Olive oil has become a staple in many kitchens, owing to its status as a ‘superfood’. It has some amazing antioxidant properties, makes cooked food taste good, and is all around very healthy for humans.
But what’s good for humans isn’t necessarily good for other animals, so if you cook regularly with it and you have pets, you’ve probably wondered (or worried) about their exposure to your cooking.
Cats in particular can be pretty bad about taste testing the things you cook if they get the chance! If this has happened to you, you’re probably wondering: can cats eat olive oil? Or is it time for a dash to the vet?
Short answer: cats can eat olive oil, but they should only have small amounts once in a while and it shouldn’t be a normal part of their diet.
Do Cats Like Olive Oil?
I’ve never heard of a cat actively seeking out olive oil, but cooking food in it also doesn’t make them avoid eating that food either. It’s likely that cats are fairly neutral towards olive oil.
They won’t be drawn to it because it’s not a meat product that cats are wired to eat, but they won’t go out of their way to avoid it either because it doesn’t have much of a taste or odor that would repulse cats.
Do Cats Hate Olive Oil?
There’s nothing in olive oil that makes cats hate it any more than there’s anything in it that makes them love it. Some cats would certainly not want to have it straight out of the bottle (texture), but they probably won’t care if it’s used to cook chicken or other meat.
They won’t actively seek it out though – it’s the meat or whatever was cooked in the olive oil that most cats are probably going for.
Will Eating Olive Oil Kill My Cat?
Olive oil is totally nontoxic to cats – they would have to eat a lot of it to get so horribly ill as to be at risk of dying!
Olive oil is also high in fat and while it’s more or less a good fat, it’s still a fat that cats don’t really need to have too much of in their diet. Olive oil can also cause cats to get diarrhea since it does act as a laxative.
On the other hand, olive oil does have some benefits when used in small amounts once in a while and assuming your cat can tolerate it. If your cat snuck some olive oil, just monitor them for a few days afterward and make sure that they don’t get much worse than a gross litter box.
If your cat does have an unexpected reaction to olive oil, discontinue use and talk to your vet. Some cats may well be allergic to it and this can manifest as itching, sneezing, lethargy, temporary loss of appetite, and dry skin. Supervise your cat the first time it has olive oil to make sure it doesn’t have a negative reaction.
How Much Olive Oil Can I Feed My Cat?
Cats shouldn’t eat too much olive oil since they can’t process it anyway. Cooking their chicken treat in a bit of olive oil is safe enough, but if you are trying to feed it to them directly, it should be no more than a couple of drops and that, only once in a while (Every few days for conditioning).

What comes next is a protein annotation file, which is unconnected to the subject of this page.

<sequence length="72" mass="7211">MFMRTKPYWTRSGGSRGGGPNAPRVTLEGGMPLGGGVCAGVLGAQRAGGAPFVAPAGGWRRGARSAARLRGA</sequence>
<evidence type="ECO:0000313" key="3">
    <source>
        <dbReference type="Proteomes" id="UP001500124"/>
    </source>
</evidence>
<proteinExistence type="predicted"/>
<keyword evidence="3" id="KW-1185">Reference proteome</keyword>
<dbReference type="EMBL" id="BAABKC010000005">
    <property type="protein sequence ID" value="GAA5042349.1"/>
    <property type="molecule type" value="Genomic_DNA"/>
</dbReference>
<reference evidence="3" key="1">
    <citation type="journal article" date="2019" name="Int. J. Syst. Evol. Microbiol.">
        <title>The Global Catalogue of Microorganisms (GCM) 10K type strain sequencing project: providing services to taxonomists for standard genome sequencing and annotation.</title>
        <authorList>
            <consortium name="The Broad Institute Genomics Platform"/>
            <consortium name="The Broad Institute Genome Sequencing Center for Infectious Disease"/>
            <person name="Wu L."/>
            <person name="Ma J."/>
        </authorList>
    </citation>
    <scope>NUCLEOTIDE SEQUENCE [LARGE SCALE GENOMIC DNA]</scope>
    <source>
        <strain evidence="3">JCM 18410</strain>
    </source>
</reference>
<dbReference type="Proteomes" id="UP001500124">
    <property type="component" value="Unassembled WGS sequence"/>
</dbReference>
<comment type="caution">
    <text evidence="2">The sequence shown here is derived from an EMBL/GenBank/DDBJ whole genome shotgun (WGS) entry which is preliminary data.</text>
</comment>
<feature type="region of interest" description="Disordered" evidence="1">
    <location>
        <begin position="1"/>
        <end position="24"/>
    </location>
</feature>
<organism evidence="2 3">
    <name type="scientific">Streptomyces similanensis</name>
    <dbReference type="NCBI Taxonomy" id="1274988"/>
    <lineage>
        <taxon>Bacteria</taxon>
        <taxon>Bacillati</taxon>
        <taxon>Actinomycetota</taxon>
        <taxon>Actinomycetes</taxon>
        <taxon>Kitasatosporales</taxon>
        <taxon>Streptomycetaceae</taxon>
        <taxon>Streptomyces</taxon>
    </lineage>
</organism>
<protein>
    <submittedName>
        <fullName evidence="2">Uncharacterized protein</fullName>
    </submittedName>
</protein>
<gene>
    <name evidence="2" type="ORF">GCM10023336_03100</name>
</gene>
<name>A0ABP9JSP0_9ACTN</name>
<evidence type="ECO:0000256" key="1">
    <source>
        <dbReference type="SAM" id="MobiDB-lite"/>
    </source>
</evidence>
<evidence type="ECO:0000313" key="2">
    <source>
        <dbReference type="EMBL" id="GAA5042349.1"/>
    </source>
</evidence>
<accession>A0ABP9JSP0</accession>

It’s best mixed into their usual food rather than fed directly as most cats probably won’t care for the flavor or the texture.
It’s also important to ensure that you are feeding your cat the right olive oil. There’s a lot of fake olive oil on the market, which is harmless enough to humans, but it rather negates the point of giving to cats since they don’t have the same health benefits.
You want to buy cold-pressed, extra virgin olive with the origin listed right on the bottle. That way, you can be sure you’re getting the real thing and your cat will benefit from it.
The Benefits of Olive Oil for Cats
Cats shouldn’t have too much olive oil, but a small amount occasionally can bring some good benefits. These include:
- Antioxidants, primarily vitamin E, Chlorophyll, and polyphenols help a cat’s immune system
- Monosaturated fats raise a cat’s metabolism (and yours too!) and can help stave off some of the effects of aging
- Weight-loss aid due to the monosaturated fats that help the cat burn calories better
- A laxative effect can be helpful for cats with constipation, though be very careful with it as you don’t want to turn their poop into diarrhea either!
- Supporting muscle function
- Moisturizing for skin and fur
- Helps get rid of hairballs
Some people also say that olive oil drives out ear mites, but it’s important to talk to your vet about that one as the application has to be done carefully and directly in the ear which can cause a lot of discomfort and annoy your cat.
The main benefits are the antioxidants, monounsaturated fats, and the conditioning of the skin and fur. Cats don’t need to eat very much olive oil to reap these benefits, so don’t overdo it.
We wouldn’t think of olive oil as something that is a superfood for cats and while it isn’t as good for cats as it is for humans, it does have its benefits. But it’s also important to make sure you don’t overdo it or else your cat may end up with diarrhea or simply not feeling very well.
Too much olive oil over too long a time can also cause your cat to gain weight, not lose it, (after all, it’s still a fatty oil), which leads to problems with things like joint pain and diabetes later in life.
Moderation is very important when letting a cat eat something like olive oil. Also, keep in mind that many cat foods do have olive oil (or fish oil) in them, so if you add more on top of that, you could end up doing more harm than good. Check your cat food ingredients to see what is in them before you go topping it up.
Does your cat like to eat olive oil? Do you let your cat have it regularly or does your cat avoid it? I’ve never tried it on my cat – I suspect she would turn her nose up at it since she’s a little picky!
Pam is a self-confessed cat lover and has experience of working with cats and owning cats for as long as she can remember. This website is where she gets to share her knowledge and interact with other cat lovers.